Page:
Motherhood, Marriage and Other Wild Rides

Health, Happiness and the Pursuit of Mommyhood

September is National Baby Safety Month September 16, 2008

Having a baby in the house changes everything. Lurking next to those seemingly innocuous blinds on the windows are cords which can strangle with little plastic pulls which can choke. The ongoing battle with your mate to keep the toilet seat down is now a life-or-death matter. It’s a scary world out there…er, in here. 

Following are some safety tips from that can help prevent child injuries inside the home. They are the bare minimum. Read on for a detailed approach to home safety.

  • Install hardware-mounted safety gates at the top and bottom of stairways with two or more steps. Pressure-mounted models may not be strong enough.
  • Keep toilet lids closed and locked, and doors to bathrooms and utility rooms closed, when not in use. Put razors, curling irons and hair dryers out of reach.
  • Lock up potential poisons out of children’s reach. This includes alcoholic beverages, household cleaning formulas, laundry supplies, medications (including nonprescription varieties like vitamins, children’s Tylenol or Advil), paint, kerosene, gasoline, charcoal, lighter fluid, bug spray, pesticides, and fertilizers.
  • Cover every electrical outlet in your home with a child-resistant outlet cover (the plastic plugs are easy to pry out).
  • Keep furniture away from windows. Install guards or stops on windows that are not emergency exits.

For Newborns and Infants (under three months)

Premobile little ones need special precautions, predominantly in the areas where baby will be sleeping (list compiled by Wayne Parker.)

Crib Safety. “We used to lose too many babies to accidents in cribs or bassinets,” says Parker, “so the standards are now pretty clear. New cribs generally meet them, but if you are using an older or second-hand crib, you will need to be extra careful.”

  • Use a crib made since 1992 that meets safety standards set by the American Society for Testing and Material (ASTM).
  • Be sure the crib mattress fits snugly. You should be able to slide only one finger between the mattress and the side rails and headboard. If it is wider than that, get a larger mattress.
  • Don’t use a crib that has wide or raised corner posts or decorative cutouts in the headboard since a baby’s head could become trapped there, or loose clothing could get caught and increase the risk of strangling the baby.
  • The slats on the crib should be 2 3/8 inches apart or less; any wider and a baby’s head can get caught between them.
  • Make sure all screws, bolts, and other hardware are securely installed to prevent the crib from collapsing.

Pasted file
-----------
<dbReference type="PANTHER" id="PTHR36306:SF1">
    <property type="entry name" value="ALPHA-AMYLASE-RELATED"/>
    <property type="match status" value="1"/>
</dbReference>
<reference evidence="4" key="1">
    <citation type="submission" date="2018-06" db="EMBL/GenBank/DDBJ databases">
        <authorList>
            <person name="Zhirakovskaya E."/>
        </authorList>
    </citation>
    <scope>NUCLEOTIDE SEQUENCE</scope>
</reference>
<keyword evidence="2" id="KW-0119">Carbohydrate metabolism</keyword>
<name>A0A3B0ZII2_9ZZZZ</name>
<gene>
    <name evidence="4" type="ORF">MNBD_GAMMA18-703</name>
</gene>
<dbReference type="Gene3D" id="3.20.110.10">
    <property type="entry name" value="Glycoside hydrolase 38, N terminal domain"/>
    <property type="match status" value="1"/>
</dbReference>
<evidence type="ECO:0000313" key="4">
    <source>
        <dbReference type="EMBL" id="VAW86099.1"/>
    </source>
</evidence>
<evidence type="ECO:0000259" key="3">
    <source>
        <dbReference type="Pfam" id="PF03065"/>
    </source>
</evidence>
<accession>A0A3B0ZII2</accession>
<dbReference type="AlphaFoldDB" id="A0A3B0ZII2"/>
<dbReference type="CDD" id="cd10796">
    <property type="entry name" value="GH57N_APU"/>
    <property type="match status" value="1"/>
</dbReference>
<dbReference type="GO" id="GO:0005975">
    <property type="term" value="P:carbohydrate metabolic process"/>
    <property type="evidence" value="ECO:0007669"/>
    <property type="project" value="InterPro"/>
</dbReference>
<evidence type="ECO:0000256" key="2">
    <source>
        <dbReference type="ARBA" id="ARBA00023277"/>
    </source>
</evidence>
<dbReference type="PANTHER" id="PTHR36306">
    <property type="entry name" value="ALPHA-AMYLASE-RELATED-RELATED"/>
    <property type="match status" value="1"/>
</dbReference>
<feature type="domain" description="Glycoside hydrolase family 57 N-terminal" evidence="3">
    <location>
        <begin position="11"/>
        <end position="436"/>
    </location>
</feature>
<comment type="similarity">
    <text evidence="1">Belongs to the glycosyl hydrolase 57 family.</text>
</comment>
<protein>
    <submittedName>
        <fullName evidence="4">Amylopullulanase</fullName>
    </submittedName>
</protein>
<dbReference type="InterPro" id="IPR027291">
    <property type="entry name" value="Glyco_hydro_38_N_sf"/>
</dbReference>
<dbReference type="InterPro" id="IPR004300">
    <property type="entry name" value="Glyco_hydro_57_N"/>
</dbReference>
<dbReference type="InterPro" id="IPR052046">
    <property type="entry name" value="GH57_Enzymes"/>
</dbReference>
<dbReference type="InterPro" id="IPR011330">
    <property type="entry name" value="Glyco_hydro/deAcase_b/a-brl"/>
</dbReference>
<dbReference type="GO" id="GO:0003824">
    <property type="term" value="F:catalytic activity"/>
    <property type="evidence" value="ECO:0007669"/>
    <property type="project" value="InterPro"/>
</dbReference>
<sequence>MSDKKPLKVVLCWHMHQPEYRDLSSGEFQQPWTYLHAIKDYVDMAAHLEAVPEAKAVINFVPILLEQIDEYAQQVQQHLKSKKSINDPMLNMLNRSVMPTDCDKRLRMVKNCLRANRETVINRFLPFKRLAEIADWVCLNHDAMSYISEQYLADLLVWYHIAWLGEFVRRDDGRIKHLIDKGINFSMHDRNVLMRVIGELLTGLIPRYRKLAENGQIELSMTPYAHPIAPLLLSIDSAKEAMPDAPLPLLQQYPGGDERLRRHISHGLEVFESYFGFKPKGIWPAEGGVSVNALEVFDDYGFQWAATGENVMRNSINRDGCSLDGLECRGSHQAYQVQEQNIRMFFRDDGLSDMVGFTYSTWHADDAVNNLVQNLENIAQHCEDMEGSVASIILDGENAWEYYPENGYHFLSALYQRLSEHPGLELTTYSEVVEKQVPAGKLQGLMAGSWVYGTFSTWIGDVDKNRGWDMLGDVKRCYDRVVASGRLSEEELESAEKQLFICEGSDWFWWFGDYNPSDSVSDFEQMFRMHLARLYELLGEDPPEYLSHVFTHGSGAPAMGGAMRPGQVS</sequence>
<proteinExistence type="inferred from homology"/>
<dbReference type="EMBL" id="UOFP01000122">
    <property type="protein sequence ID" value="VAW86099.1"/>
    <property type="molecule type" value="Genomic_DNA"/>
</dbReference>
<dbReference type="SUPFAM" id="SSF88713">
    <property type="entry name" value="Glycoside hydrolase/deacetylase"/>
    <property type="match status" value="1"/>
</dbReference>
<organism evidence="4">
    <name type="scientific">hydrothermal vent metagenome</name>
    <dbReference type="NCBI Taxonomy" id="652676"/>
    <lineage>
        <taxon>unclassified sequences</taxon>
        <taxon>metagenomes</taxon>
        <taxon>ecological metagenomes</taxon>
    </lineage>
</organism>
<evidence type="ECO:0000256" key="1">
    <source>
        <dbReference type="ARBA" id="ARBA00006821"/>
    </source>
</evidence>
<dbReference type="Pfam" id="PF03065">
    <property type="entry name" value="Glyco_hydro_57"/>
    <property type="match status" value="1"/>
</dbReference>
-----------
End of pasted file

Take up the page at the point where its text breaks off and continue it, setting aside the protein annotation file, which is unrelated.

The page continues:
• Never put pillows, extra bedding, electric blankets, heating pads, or stuffed animals in a crib. Babies can easily suffocate, and it can happen quickly.

Changing Tables. A popular item in nurseries, the changing table is very convenient, but can be a risk if not secured.

  • Install and use a safety belt on your infant’s changing table. Babies can get a little rambunctious and can easily slide off the table if they are not strapped in.
  • Place a rug under the changing table and crib, which will offer some cushion in case of a fall.

For Crawlers and Walkers

Once a baby is mobile, making your home safe is almost a daily chore. Here are some important items from to watch for:

  • Keep coins, small toys, nail scissors, and balloons (any item that is small enough to fit inside a cardboard toilet paper roll) out of infant’s reach.
  • Remove mobiles and other hanging toys from the crib as soon as your child can reach up and touch them.
  • Shorten drapery and blind cords.
  • Remove the plastic end caps on doorstops, or replace the stops with a one-piece design.
  • Drill breathing holes into any trunk you are using as a toy box in case a child gets trapped inside. (And install safety hinges on toy boxes, or buy one with a removable lid to prevent pinched fingers.)
  • Place houseplants out of children’s reach; know the names of all plants in case a child eats one of them.
  • Keep a bottle of Ipecac and activated charcoal in your home, but use only when instructed by a medical professional.
  • Install ground fault circuit interrupters on outlets near sinks and bathtubs since they stop the electrical current when an appliance gets wet.
  • Place screened barriers around fireplaces, radiators, and portable space heaters.
  • Pad the edges of coffee tables and brick or tile fireplaces.
  • Remove the crib bumper pad as soon as your infant can get up on all fours since baby may use it as a step to climb out.
  • Position audio/video equipment so children cannot pull televisions or stereos off furniture.
  • Keep appliance cords wrapped short so children cannot pull coffee makers, toasters, and other appliances.
  • Secure bookshelves, entertainment centers, and bureaus to walls since they can topple onto children who use furniture to pull up and stand.
Special Notes

One Response to “September is National Baby Safety Month”

  1. Carmen Says:

    Great list and thanks for taking the time! Also, you should sleep your baby in a sleepsack instead of under a blanket. A sleepsack is like a vest that is closed at the bottom. There are a bunch of companies that make them, but we like Halo’s version the best – it seems to be the best quality and easiest to use design. We got ours from, but know Amazon carries them too. you should check it out! We sleep our older child in the big kid size and it is the only thing keeping her from getting out of her bed! i sleep better knowing they are safe.

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